It's no secret that going "green" is gaining momentum within the asphalt industry just as it is within other industries around the country. Increasing reclaimed asphalt pavement (RAP), incorporating a percentage of shingle content (new rejects or old tear-offs), adding crumb rubber (recycled tires), and producing warm mix lowers the cost of maintaining quality road systems and reduces the consumption of valuable resources, including aggregates and petroleum.
Being green is good for road agencies and taxpayers who want to keep costs down and for government agencies that want to do their part as environment stewards. The above new mix designs presumably deliver the same quality performance as virgin hot mix, but the question is at what expense. Do the asphalt plants, for example, have to reconfigure their operations and technology to accommodate "sustainable" asphalt and are test equipment manufacturers confident that current technology can ensure that all pavements are created to perform equally.
RAP not an issue
From both the plant and testing perspectives, reclaimed asphalt pavement poses few if any challenges. Used at least once already, RAP should have all the right ingredients to make another quality road. The same cannot be said for shingles, especially the tear-off variety, say automation manufacturers.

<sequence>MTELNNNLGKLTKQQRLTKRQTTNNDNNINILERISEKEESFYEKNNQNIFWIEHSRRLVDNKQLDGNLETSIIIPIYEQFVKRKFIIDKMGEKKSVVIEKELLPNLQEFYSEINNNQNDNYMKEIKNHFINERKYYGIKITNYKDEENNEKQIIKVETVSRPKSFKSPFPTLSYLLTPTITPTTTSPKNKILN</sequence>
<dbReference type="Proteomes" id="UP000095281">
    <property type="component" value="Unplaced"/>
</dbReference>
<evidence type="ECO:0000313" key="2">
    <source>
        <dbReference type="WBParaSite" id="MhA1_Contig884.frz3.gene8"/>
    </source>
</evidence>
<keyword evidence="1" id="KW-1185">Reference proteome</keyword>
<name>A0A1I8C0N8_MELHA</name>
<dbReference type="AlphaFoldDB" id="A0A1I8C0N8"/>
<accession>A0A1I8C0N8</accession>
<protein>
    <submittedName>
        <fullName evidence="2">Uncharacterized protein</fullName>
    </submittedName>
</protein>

Systems Equipment Corp. and WEM Automation both provide the computer technology -- the controls, software, and systems -- to automate plants. "The challenge with singles, especially tear-offs, is that one must continually know the amount being added," says Systems Equipment's Dave Enyart, Sr. "As a rule, shingles have high oil content. If the plant cannot get a handle on this material flow, it cannot regulate the asphalt content of the mix.
Enyart gives this example. "Let's assume you're making 100 TPH of mix with a desired mix AC content of 5 percent, using 80 TPH of virgin material and 20 TPH of recycle material with 5 percent oil content. If we replaced 5 percent of the recycle material with shingles, having an oil content of 20 percent, any change in the shingles rate makes a big AC content swing in the end product.
"Our job is to provide automation and plant hardware to assist in accurately monitoring any changes in the shingles rate. Integrating this information in a timely fashion allows for a consistent final product."
As he points out, the automaton and systems can handle the variety of recycled material if there are few surprises. James Phillips, vice president of construction for WEM Automation agrees. "The automation can handle the variety. It can program the plant equipment to run RAP with a 5 percent oil content and shingles at 40 percent. What it cannot make up for is inconsistency."
The other challenge, he adds, is within the plant itself. "As automation specialists, we have to work more closely with plants to ensure they have the right feed systems and other equipment in place to run the recycled material. A plugged or slowed feeder line running recycled material, for example, can mess up a mix in a hurry. To avoid this, plants need to have the best equipment in the best shape possible."
Phillips and Enyart are convinced that the recycle trend is not a fad because it saves on costs, energy consumption and valuable resources. Whereas tear-offs present some difficult challenges from a production point of view, the recycle movement as a whole has been and will continue to be well received. Phillips is equally enthusiastic about the prospects warm mix brings to the table.
"Warm mix is becoming more popular and is here to stay," he emphasizes. "Plants use approximately one-third less energy to produce warm mix versus hot mix and it has proven to be very workable at the job site."